Central to supply chain change is the idea of delivery timeliness and reliability. The Amazon effect has changed customer expectations of what constitutes expected delivery performance. They’ve solved the puzzle first, and buyers expect deliveries will be made on time and be consistently reliable.
As CTO of a software company improving the delivery experience across global B2B supply chains, I focus on providing technology solutions that can give people and logistics companies the operational pieces tools to control delivery performance globally. This includes moves between ocean ports and inland warehouses, road feeder services to airports and truck deliveries to homes and businesses (Final Mile), as well as specialist delivery scenarios.
You may say, what can be so hard about booking and managing truck deliveries from A to B? But the Truck freight industry is one of the most fragmented, regional, and local businesses imaginable. In the US alone, there are estimated to be well above one million trucks, three million drivers, and 95% of trucking capacity is managed by small businesses with 10 or fewer trucks. That’s a US trucking landscape puzzle with nearly 100,000 carrier pieces.
As one senior logistics executive explained to me it can be chaotic, trying to ensure there’s the truck capacity when and where needed, across multiple legs with transparent pricing and high delivery performance. How is it possible to get the pieces to fall into place?
Most logistics companies have, over many years, developed IT solutions in-house and acquired commercially available systems but in turn, have had to deal with the challenge of getting disparate IT systems to talk to one another. Many of these systems were designed and built years ago, before cloud, mobile, IoT, and AI tech, and very possibly are no longer supported or are inflexible and costly to use by today’s standards. They won’t fit nicely into the gaps of your new tech “puzzle set”. And what’s worse, particularly for supply chain management- these systems are not suited to share data across departments, let alone a region, globally, or from remote locations.
External factors help us focus on the “Big Picture” on the box.
“Life”, as John Lennon once said, “is what happens to you while you’re busy making other plans”. Events over the past few years have underscored this point, the pandemic, labor and truck shortages, congestion, and wars have ravaged supply chains and are leading to a shake-up and overhaul of IT vision and systems. In the last year, VCs invested billions in new supply chain tech and industry incumbents have stepped up investment in their IT strategies.
Core to reforming supply chain operations is the idea of an integrated view of the movement of goods. The aim is to eliminate paper or analog methods of capturing data to provide a single source of truth, so reducing costly errors due to missing or incorrect data. It’s your puzzle cheat sheet.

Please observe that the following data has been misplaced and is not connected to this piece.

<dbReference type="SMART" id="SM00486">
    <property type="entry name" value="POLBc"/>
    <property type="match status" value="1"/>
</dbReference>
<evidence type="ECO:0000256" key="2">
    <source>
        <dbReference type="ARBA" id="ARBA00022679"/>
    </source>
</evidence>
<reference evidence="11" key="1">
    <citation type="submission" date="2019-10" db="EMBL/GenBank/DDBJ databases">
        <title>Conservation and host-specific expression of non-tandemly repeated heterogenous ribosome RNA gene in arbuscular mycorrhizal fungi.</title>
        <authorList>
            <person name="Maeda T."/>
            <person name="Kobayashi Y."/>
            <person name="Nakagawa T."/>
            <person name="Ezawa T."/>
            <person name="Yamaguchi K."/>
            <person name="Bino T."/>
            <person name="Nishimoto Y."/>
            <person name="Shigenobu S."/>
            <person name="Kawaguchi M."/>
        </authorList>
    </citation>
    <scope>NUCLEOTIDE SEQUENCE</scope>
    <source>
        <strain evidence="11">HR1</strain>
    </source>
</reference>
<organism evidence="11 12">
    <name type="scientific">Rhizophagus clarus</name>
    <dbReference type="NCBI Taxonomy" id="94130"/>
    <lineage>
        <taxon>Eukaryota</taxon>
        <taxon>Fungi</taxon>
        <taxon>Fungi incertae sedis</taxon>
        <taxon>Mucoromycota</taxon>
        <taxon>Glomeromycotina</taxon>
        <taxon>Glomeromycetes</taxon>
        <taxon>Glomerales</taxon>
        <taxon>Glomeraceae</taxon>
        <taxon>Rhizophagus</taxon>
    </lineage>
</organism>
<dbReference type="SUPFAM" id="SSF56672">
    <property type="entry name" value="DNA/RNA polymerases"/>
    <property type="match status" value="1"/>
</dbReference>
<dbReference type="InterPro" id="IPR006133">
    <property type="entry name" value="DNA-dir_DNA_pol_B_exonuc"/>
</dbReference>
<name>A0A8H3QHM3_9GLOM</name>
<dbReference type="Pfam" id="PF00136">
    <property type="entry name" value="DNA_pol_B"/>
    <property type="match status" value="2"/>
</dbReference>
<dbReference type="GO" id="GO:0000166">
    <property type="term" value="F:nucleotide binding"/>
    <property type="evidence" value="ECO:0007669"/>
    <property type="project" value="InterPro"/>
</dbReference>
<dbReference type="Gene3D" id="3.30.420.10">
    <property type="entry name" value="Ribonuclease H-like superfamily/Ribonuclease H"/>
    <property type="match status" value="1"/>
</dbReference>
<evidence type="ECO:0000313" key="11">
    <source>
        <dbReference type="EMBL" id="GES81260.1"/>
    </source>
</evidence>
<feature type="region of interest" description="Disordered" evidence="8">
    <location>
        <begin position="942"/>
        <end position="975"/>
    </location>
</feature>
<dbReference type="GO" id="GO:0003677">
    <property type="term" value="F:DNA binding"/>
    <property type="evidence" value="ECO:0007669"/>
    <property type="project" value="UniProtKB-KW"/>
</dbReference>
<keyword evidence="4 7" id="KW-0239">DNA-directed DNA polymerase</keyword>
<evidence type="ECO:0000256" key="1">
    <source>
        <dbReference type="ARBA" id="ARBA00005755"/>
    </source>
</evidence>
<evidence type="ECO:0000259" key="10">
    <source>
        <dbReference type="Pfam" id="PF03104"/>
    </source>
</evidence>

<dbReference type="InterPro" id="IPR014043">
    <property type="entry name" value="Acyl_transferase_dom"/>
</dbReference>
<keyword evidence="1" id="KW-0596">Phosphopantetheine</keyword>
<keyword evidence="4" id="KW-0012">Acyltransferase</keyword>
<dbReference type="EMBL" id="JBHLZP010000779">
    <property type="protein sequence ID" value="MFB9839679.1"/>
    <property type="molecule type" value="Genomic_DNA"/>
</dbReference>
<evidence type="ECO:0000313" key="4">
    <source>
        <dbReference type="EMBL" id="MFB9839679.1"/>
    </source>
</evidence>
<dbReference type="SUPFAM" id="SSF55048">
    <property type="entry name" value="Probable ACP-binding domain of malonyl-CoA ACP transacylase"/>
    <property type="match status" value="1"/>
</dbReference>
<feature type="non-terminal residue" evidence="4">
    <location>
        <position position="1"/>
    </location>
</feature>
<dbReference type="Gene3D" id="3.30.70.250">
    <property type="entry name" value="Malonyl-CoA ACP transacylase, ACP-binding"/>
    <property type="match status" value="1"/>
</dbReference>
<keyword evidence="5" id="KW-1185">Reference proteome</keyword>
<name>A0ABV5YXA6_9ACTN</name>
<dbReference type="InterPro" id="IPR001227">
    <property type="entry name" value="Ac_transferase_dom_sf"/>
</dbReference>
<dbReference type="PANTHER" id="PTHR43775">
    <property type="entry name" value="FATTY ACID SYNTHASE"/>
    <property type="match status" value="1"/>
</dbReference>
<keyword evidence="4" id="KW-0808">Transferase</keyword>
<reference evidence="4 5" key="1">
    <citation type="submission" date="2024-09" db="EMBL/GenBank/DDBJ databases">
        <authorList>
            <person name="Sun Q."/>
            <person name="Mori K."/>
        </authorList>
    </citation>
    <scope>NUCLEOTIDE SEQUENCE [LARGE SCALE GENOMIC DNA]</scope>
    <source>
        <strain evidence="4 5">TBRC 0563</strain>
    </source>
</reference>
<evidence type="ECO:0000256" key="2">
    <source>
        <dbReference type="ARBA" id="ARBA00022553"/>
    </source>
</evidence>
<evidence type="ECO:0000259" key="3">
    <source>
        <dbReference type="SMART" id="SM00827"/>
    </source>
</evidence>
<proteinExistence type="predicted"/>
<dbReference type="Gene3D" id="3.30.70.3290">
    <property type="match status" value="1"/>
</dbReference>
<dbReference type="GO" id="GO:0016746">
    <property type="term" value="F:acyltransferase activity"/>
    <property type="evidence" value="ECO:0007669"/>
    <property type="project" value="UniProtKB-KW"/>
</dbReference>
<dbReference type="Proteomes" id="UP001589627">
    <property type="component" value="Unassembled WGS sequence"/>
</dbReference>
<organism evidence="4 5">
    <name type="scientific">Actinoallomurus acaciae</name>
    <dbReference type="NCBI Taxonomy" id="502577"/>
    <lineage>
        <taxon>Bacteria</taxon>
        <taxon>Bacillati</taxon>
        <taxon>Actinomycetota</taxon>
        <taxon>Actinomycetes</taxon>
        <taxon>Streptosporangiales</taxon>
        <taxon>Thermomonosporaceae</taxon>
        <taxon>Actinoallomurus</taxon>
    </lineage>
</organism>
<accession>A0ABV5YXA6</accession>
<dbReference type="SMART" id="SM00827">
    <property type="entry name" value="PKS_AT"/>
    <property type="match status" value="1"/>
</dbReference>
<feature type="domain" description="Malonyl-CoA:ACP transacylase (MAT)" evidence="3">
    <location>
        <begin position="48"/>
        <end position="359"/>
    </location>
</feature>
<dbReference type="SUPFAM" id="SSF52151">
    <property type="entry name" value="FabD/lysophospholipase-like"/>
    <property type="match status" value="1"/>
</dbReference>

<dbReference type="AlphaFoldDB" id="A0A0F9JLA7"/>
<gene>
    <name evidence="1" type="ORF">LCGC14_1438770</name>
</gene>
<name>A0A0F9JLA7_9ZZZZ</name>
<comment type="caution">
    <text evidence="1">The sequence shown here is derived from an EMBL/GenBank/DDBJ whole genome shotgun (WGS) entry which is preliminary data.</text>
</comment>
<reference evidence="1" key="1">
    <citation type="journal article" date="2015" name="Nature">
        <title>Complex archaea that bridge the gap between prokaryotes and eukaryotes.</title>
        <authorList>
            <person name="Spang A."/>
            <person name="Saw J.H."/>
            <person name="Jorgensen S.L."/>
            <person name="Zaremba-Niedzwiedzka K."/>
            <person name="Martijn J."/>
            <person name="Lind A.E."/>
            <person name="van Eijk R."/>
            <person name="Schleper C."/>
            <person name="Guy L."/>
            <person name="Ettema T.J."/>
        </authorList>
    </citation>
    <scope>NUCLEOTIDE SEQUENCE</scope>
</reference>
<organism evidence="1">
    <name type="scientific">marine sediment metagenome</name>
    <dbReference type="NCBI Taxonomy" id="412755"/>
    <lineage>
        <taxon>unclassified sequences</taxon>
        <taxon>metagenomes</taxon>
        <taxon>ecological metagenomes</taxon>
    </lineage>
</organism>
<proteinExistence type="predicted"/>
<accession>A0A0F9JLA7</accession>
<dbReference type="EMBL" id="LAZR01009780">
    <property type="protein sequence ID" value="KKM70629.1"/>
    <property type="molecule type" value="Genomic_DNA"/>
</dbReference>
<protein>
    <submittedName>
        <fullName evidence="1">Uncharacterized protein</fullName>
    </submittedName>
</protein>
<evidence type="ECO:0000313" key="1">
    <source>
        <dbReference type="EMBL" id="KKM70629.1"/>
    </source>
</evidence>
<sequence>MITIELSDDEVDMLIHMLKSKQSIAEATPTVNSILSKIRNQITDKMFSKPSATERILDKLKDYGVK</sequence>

To address the need for integration, cloud and mobile technology is essential to bring data together from multiple existing systems and IoT devices, reconciling records and adding real-time updates that refer to and track the global movement of each shipment. A 100,000-piece puzzle will be solved a lot faster with a few sets of hands.
For example, a shipments’ ocean, inland, and warehouse data can be organized and shared so operations teams have better operational control and inventory tracking. This information can be filtered and presented to suit the needs of different users managing the freight moves. Data can also be automatically adjusted to reflect a shipper’s specific events and information requirements for the delivery of their freight or to capture all inventory, wherever it may be. The “big picture” will need to look different to all players.
At Clockwork the technology platform we provide can ingest and exchange data with any existing tech and present data through a configurable UI, flexible enough to meet the needs of logistics operators in different roles, often operating around the world. These users have traditionally had to work outside their other systems because they need a different view and mix of data to do their work. They can also receive real-time operational updates from links with truckers/receivers/stagers and other mobile and remote workers and can easily share shipment and workflow updates with multiple parties.
Ask any supply chain executive and they will tell you that one of the biggest problems with this type of overhaul of work processes, is getting users to abandon their spreadsheets, emails, old apps, and way of working and “buy in” to a new vision and technology.
To achieve this “buy-in” the vision of a better, less burdensome way must be shared and the new technology must be easily deployable. The new approach is often introduced step-wise, in one location, with, for example, a motivated logistics team, truck carrier, and shipper that’s urgently requiring a higher level of delivery performance and inventory visibility. Start with the corners and edges, work in. The pilot helps overcome any legacy “mindset”, irons out technology wrinkles, and supports the vision and customer value. From there a business can then roll out to other locations and achieve the full benefits of a new level of operational performance and customer satisfaction.